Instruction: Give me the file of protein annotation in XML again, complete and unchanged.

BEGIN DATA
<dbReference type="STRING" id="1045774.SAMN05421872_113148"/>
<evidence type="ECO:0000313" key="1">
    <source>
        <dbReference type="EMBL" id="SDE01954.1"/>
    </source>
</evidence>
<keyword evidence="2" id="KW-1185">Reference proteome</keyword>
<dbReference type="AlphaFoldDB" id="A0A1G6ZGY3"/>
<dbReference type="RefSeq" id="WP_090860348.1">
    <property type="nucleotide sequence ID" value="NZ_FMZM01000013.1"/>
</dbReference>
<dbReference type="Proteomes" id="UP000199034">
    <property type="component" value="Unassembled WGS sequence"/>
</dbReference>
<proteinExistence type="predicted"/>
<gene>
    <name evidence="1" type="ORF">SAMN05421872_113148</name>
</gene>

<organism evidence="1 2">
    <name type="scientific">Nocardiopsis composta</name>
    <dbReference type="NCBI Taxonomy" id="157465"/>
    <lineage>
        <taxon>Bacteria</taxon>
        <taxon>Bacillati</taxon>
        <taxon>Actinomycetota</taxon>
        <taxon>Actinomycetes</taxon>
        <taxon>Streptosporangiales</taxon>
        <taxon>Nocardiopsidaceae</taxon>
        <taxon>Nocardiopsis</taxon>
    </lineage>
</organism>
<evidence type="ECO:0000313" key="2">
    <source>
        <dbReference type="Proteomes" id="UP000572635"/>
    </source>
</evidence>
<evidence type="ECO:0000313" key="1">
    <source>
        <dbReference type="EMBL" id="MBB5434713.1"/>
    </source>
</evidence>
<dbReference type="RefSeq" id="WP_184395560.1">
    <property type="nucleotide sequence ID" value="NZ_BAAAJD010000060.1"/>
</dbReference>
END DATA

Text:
<dbReference type="STRING" id="1045774.SAMN05421872_113148"/>
<evidence type="ECO:0000313" key="1">
    <source>
        <dbReference type="EMBL" id="SDE01954.1"/>
    </source>
</evidence>
<keyword evidence="2" id="KW-1185">Reference proteome</keyword>
<dbReference type="AlphaFoldDB" id="A0A1G6ZGY3"/>
<dbReference type="RefSeq" id="WP_090860348.1">
    <property type="nucleotide sequence ID" value="NZ_FMZM01000013.1"/>
</dbReference>
<dbReference type="Proteomes" id="UP000199034">
    <property type="component" value="Unassembled WGS sequence"/>
</dbReference>
<proteinExistence type="predicted"/>
<gene>
    <name evidence="1" type="ORF">SAMN05421872_113148</name>
</gene>

<organism evidence="1 2">
    <name type="scientific">Nocardiopsis composta</name>
    <dbReference type="NCBI Taxonomy" id="157465"/>
    <lineage>
        <taxon>Bacteria</taxon>
        <taxon>Bacillati</taxon>
        <taxon>Actinomycetota</taxon>
        <taxon>Actinomycetes</taxon>
        <taxon>Streptosporangiales</taxon>
        <taxon>Nocardiopsidaceae</taxon>
        <taxon>Nocardiopsis</taxon>
    </lineage>
</organism>
<evidence type="ECO:0000313" key="2">
    <source>
        <dbReference type="Proteomes" id="UP000572635"/>
    </source>
</evidence>
<evidence type="ECO:0000313" key="1">
    <source>
        <dbReference type="EMBL" id="MBB5434713.1"/>
    </source>
</evidence>
<dbReference type="RefSeq" id="WP_184395560.1">
    <property type="nucleotide sequence ID" value="NZ_BAAAJD010000060.1"/>
</dbReference>